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You likely know a lot about Hailey Bieber, including that she’s the founder and creative director of 2-year-old Rhode skin care, a model, a style icon, the wife of Justin, and an Instagram star, with 50 million followers. But what you may not know is that she’s a marketer at heart.
On a recent Zoom call, 27-year-old Bieber told Glossy about Rhode’s first cleanser, Pineapple Refresh, including what makes up its formula, how she plans to market it and how she conceived of the campaign. Shot in the Bahamas, the campaign features models Ajok Daing, Candice Swanepoel, and Bianca Blakeney, as well as Bieber.
Though the cleanser’s launch was supposed to be kept under wraps until January 16, most of the internet already knows about it. Many influencers have posted videos featuring small white bottles marked “rhode cleanser sample.” Some have covered the text with emojis, but others have not.
“We launched the Rhode [influencer] testing panel last year, [for the launch of the] Glazing Milk [essence], and we were excited to bring it back for our cleanser launch. We have such an amazing group of customers and creators who are experts and thought-leaders in skin care, so we love to get their early read on our newness,” said Lauren Ratner, president and chief brand officer at Rhode. “We seed the product before launch to get their feedback and bring them along for the journey of what we’re working on. We intentionally send the product in its barest form — no branded packaging, just a sample in a white bottle with a paper label — so testers get to focus on the formula alone.”
The $28 cleanser, which launches on January 25, is Rhode’s fifth product, not including all the limited-edition flavors and hues of its popular Peptide Lip Treatment ($16). The brand also offers the $30 Glazing Milk essence, the $30 Peptide Glazing Fluid serum and the $30 Barrier Restore Cream moisturizer.
Bieber, who proved her chops in beauty via her YouTube channel (2.1 million subscribers) before launching the brand, said that, despite using and loving many cleansers, there wasn’t one she’d felt driven to repurchase. “When you run out of it, I want you to want more of it,” she said.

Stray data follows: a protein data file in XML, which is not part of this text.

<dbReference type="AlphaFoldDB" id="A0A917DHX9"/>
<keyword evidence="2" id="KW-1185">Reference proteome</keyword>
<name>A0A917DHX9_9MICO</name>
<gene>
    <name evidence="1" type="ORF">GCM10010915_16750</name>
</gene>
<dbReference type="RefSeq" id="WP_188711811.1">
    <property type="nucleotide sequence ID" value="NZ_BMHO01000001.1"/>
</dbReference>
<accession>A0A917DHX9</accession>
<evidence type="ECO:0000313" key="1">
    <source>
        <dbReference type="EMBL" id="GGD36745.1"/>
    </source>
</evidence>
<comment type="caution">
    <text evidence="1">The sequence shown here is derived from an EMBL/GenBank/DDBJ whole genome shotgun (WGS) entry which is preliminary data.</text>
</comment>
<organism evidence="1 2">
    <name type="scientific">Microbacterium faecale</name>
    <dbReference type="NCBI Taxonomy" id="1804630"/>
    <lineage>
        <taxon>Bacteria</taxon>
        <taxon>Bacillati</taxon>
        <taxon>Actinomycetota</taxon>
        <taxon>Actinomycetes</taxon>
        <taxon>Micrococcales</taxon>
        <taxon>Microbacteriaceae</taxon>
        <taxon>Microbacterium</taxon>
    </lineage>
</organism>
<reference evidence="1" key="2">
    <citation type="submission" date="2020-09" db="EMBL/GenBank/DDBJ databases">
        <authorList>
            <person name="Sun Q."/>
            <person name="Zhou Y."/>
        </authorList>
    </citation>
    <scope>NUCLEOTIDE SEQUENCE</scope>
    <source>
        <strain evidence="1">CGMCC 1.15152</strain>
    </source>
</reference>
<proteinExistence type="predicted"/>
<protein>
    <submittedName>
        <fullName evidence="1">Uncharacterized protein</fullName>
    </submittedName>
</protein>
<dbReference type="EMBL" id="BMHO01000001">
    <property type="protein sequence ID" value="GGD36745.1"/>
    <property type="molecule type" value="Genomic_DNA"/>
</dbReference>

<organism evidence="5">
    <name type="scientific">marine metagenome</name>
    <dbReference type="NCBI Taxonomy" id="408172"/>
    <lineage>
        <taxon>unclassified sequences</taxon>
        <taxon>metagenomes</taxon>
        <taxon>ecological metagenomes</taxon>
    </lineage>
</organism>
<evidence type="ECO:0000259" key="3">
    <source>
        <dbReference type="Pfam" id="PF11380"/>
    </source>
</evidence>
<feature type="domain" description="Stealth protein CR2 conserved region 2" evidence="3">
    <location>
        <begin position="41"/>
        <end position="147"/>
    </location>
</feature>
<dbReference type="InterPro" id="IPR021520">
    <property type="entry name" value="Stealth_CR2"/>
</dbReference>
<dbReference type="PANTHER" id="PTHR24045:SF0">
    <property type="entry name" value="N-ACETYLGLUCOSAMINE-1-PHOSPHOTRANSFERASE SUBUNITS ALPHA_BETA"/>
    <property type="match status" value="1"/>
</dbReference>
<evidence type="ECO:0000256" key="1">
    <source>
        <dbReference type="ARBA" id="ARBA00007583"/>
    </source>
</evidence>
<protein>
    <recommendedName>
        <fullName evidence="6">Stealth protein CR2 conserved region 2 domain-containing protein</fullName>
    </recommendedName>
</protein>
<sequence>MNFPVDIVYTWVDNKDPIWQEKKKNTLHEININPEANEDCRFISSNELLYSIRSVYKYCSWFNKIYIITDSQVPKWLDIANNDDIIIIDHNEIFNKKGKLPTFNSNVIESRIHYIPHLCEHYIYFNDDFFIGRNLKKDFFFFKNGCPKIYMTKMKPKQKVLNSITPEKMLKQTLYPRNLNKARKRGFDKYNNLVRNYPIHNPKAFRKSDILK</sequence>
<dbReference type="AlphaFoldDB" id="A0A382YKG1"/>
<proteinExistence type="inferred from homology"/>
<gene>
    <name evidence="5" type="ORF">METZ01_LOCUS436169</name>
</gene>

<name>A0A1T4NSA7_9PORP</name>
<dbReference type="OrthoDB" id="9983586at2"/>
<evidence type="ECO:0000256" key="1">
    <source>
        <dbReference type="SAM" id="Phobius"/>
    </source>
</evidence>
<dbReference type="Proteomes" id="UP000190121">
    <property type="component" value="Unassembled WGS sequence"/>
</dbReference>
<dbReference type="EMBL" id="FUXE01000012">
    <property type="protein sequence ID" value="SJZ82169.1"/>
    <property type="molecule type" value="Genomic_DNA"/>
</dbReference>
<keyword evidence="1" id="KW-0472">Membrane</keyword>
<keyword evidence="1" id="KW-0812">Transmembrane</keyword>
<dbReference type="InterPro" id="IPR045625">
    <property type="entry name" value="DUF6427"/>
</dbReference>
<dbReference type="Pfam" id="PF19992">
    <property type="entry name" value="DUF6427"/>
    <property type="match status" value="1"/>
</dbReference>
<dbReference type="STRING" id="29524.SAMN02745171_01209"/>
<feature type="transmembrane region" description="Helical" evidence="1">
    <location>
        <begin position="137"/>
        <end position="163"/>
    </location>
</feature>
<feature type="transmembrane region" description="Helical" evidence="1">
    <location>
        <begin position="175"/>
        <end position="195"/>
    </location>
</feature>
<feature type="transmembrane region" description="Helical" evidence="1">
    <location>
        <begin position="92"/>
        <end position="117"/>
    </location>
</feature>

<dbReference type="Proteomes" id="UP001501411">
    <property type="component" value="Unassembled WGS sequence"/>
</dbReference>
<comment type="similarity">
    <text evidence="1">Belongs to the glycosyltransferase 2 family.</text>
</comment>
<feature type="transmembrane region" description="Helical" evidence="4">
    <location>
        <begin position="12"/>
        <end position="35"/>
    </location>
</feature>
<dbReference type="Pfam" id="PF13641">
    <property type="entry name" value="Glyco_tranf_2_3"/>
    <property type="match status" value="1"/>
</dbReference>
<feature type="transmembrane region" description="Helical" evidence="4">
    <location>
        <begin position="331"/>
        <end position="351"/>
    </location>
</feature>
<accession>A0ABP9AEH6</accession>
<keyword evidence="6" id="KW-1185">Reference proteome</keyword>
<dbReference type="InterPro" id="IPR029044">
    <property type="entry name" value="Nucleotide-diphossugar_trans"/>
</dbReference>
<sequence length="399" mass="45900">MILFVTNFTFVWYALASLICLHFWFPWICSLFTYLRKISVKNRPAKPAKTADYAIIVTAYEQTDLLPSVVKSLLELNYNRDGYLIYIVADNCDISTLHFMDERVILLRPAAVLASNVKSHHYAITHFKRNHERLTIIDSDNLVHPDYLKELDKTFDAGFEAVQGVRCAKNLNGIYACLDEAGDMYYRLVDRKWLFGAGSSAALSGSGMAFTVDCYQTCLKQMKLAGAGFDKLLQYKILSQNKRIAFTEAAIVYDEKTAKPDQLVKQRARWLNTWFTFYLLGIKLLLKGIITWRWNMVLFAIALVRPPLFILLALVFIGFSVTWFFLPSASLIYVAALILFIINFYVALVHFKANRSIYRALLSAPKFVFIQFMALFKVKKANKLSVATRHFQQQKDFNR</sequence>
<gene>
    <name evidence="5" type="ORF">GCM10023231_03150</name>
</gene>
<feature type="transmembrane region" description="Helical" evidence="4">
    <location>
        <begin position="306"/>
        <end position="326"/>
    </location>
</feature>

According to Bieber, the cleanser was supposed to be part of the brand’s starting lineup, but it wasn’t ready at the time. “With every launch we’ve put out, [we’ve] chosen the path of taking our time and staying focused on it, and waiting until it was completely ready,” she said. “It’s only served the customer in the end, [and] it’s served us in the end.”
The product, which goes from balm to bubbles during use, does a solid job of removing skin care and makeup from the day. “I love double cleansing; I think it is a great method,” Bieber said, referring to the practice of using an oil-based cleanser before a water-based cleanser to remove makeup. “I just haven’t felt the need to do it [with this cleanser],” she said. She added that she polled her team and friends and found that many prefer to not have to double cleanse.
For the cleanser’s formula, Bieber said she had her heart set on including one ingredient: polyglutamic acid, a super-hydrator known for being a more powerful humectant than hyaluronic acid. She said she consults on Rhode product formulations with her advisory board: Ron Robinson, cosmetic chemist and founder of Beauty Stat, and dermatologist Dr. Dhaval Bhanusali.
In addition, Bieber wanted the cleanser to “go one step further,” because, “I’m 27 — I’m not 20 anymore,” she said. That’s how she and her team landed on including pineapple enzymes, which serve to gently exfoliate without disrupting the skin barrier.
“We need that skin cell turnover, but I have really sensitive skin and I suffer from perioral dermatitis; for me, one of the biggest triggers of that is cleansers,” Bieber said. “Enzymes have always been great for my sensitive, perioral-trigger-happy skin, so that was how we came to the conclusion [to include] a gentle fruit enzyme.” The cleanser also features sea buckthorn oil, which gives it its yellow hue that inspired Bieber’s storytelling involving pineapple.
“These are ingredients that, if you are a skin-care consumer, you will recognize them,” Bieber said. “But in the way that we’re formulating [them] and putting them all together, [the product will still] stand out and be different.”